Today's Special: Watch a Guy Drink an 18-Year-Old Bottle of Caffeinated Alcopop

Plus, old English men keep finding other people's teeth in their food.

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Mar 15 2019, 9:26pm

Welcome to Off-Menu , where we'll be rounding up all the food news and food-adjacent internet ephemera that delighted, fascinated, or infuriated us today.

  • Last September, a Swiss cheesemaker named Beat Wampfler started a lengthy experiment, one that involved him spending long nights in his basement, playing various styles of music to Emmental cheese wheels. For six months, some of his cheeses heard Led Zeppelin’s “Stairway to Heaven,” some got A Tribe Called Quest’s “Jazz (We’ve Got),” and others were soundtracked by Mozart or techno or ambient choirs. “Bacteria is responsible for the formation of the taste of cheese, with the enzymes that influence its maturity. I am convinced that humidity, temperature or nutrients are not the only things that influence taste," he told AFP last fall. "Sounds, ultrasounds or music can also have physical effects.”

On Thursday, a group of cheese experts and cheese enthusiasts sampled his cheeses during two separate tasting events, and they decided that the Tribe cheese was the best of the group. “The hip hop cheese was perceived as sweeter and fruitier,” Wampfler said, adding that the response to his research gave him “a push to keep going.” I didn’t think I had any plans this weekend, but it looks like I’ll be pushing my AirPods into a wheel of Jarlsberg.

  • If you’re an older man in the United Kingdom, it seems like your hobbies often include complaining about rubbish collection schedules, writing strongly worded letters to the town council, and finding other people’s teeth in your food. In January, a 94-year-old Surfleet, England man discovered a human tooth in his supermarket-brand cod filet, and he knew it hadn’t fallen out of his own mouth, because he only has false teeth. Meanwhile, Philip Nixon of Derry, Northern Ireland, says that not only did he bite into someone else’s tooth in a Cadbury’s Eclair, but it also got lodged in his throat. “I thought it was the sweet that choked me but when I coughed it up I heard something bounce across the floor,” he told the Belfast News Letter. “So I went over to the fireplace and the tooth was lying on the floor. I then realised I had just coughed it up. I had swallowed a tooth!” The tooth had a crown on it, and Nixon confirmed with his own dentist that it wasn’t one of his, and he’s even willing to take a DNA test to confirm it.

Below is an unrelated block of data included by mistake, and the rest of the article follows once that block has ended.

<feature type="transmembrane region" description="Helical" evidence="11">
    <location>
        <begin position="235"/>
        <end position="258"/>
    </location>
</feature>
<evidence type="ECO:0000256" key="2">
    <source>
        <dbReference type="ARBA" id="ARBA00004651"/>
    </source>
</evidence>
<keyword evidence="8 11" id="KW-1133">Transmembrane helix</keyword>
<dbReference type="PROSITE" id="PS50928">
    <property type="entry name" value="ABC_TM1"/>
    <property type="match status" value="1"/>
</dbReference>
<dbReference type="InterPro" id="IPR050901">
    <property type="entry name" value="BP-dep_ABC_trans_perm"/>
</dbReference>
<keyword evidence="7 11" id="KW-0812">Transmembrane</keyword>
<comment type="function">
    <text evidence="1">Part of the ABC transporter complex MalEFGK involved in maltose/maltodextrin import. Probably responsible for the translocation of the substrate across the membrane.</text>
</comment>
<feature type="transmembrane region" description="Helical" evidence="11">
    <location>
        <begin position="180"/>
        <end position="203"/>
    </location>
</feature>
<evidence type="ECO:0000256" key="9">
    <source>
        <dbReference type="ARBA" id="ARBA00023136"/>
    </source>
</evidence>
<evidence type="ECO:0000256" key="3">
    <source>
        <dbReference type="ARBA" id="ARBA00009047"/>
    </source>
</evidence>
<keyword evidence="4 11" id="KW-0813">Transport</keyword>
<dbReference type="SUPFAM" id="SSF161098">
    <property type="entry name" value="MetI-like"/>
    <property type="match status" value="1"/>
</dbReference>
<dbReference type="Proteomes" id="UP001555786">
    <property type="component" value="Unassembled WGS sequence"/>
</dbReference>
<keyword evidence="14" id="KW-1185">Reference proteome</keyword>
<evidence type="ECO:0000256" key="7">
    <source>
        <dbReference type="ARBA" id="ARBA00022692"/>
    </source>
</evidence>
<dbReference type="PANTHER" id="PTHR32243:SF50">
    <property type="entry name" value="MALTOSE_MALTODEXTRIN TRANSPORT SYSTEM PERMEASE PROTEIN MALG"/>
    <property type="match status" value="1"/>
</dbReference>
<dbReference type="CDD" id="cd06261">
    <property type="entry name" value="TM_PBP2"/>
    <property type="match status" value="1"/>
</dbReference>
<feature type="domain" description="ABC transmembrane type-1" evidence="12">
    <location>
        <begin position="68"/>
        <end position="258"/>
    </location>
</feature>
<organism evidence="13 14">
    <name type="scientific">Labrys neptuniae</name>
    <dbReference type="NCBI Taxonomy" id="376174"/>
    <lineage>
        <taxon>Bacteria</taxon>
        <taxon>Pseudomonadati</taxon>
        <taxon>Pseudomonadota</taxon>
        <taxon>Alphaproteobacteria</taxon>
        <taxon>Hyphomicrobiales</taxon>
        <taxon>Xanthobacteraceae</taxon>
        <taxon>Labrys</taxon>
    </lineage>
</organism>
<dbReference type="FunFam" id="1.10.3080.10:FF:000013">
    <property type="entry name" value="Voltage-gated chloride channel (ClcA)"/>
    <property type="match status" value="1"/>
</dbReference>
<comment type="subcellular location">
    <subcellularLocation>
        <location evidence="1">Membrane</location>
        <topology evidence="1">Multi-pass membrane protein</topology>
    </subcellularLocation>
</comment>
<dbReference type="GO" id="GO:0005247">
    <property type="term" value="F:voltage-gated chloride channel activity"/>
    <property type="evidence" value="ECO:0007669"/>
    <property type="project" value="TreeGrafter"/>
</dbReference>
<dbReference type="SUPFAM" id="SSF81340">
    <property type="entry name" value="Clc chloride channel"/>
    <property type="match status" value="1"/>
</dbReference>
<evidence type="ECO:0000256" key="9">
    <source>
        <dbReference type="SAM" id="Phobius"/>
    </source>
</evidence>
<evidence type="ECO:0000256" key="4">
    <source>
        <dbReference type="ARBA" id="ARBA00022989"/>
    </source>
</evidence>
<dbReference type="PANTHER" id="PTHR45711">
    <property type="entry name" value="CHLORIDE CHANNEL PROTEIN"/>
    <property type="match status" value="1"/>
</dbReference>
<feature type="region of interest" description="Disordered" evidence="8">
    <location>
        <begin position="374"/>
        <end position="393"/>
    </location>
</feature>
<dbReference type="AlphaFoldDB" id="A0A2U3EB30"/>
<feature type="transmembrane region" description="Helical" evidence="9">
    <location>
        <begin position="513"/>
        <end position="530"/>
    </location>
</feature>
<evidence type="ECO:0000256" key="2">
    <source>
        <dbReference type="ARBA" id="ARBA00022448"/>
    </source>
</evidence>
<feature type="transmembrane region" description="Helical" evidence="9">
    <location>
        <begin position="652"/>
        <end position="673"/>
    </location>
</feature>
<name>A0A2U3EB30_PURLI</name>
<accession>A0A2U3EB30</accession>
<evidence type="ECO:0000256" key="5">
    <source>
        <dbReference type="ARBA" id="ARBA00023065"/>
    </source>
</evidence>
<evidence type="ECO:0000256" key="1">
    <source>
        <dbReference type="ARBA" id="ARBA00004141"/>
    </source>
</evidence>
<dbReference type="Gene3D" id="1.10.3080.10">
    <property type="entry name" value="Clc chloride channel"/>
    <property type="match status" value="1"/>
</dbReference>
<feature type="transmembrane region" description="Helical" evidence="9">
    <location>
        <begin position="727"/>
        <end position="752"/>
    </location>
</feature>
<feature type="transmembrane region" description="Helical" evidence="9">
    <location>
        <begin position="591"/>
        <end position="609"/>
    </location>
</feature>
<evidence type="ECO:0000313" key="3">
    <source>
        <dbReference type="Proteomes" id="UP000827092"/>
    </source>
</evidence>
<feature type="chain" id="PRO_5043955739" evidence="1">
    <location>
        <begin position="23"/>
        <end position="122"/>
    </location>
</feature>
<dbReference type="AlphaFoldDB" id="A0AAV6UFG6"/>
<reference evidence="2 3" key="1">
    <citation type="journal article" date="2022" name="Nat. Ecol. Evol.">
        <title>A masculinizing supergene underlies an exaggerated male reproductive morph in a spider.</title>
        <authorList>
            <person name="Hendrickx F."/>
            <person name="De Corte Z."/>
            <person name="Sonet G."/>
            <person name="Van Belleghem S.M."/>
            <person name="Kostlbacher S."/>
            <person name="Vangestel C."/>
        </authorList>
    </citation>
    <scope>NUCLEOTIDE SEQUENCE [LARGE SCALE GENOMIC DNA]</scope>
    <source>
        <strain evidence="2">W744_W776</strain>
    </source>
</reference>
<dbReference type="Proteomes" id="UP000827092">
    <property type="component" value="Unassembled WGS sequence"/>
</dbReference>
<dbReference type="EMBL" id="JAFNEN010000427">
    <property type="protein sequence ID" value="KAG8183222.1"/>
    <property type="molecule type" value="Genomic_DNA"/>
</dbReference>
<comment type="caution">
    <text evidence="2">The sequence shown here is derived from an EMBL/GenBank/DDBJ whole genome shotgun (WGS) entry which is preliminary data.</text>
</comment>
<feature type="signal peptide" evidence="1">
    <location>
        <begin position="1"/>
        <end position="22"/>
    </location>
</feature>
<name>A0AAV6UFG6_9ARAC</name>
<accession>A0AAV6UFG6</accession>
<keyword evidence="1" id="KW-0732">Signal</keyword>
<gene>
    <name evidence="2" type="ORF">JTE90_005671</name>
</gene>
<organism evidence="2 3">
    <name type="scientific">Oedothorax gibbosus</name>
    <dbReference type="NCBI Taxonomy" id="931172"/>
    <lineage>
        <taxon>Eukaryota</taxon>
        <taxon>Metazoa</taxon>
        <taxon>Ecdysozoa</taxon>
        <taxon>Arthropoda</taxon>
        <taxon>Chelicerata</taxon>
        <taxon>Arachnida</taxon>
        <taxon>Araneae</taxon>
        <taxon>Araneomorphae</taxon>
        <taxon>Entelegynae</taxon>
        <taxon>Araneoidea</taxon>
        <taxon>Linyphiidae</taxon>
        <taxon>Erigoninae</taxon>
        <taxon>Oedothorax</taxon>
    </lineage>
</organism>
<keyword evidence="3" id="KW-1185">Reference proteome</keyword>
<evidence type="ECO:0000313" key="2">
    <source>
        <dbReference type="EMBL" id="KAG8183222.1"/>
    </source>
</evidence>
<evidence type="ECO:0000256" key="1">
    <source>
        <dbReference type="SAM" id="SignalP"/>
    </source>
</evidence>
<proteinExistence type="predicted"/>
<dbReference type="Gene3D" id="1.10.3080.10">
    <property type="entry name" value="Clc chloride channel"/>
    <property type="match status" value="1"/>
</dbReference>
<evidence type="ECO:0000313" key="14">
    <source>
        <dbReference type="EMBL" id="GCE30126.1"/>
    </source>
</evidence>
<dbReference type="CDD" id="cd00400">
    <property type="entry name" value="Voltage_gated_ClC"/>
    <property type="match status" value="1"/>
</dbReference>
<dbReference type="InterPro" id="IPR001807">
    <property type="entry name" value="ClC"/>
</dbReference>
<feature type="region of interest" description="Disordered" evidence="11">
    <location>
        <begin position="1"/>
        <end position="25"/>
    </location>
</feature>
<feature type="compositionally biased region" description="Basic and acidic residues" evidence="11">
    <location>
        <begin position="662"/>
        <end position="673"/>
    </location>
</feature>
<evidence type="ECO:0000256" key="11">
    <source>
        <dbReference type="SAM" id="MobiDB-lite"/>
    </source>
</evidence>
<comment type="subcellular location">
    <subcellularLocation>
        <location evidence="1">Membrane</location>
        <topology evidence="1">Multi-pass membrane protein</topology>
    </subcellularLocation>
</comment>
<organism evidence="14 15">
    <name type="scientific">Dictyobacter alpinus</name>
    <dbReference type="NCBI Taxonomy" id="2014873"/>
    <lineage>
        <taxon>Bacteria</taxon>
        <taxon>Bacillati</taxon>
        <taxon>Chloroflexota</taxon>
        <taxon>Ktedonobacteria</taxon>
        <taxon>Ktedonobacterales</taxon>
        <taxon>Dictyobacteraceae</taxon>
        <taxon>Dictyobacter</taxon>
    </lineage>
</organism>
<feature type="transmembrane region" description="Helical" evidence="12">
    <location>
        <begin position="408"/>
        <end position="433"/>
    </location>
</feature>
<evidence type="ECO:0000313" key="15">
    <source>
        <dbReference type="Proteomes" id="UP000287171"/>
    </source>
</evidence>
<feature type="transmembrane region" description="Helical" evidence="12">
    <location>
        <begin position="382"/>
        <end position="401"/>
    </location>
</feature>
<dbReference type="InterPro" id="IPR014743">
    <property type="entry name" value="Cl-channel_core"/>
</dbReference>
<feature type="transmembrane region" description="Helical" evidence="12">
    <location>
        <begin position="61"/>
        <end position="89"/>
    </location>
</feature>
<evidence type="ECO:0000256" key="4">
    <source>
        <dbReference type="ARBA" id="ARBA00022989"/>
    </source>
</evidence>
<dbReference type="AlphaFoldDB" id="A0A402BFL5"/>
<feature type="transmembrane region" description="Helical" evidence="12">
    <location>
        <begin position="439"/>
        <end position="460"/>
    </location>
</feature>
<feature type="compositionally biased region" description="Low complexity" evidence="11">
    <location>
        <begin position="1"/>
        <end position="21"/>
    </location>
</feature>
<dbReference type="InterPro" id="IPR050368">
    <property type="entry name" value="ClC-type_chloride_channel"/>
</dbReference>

A spokesperson for Mondelez International, which owns Cadbury’s, has shrugged him off, insisting that there’s no way a tooth would’ve gotten past its quality control, but Nixon is adamant. “I want some sort of compensation from them, that’s all I’m saying,” he said. They didn’t even send a rep. I think I got a raw deal with them.” You got a free tooth, Philip! What more do you want?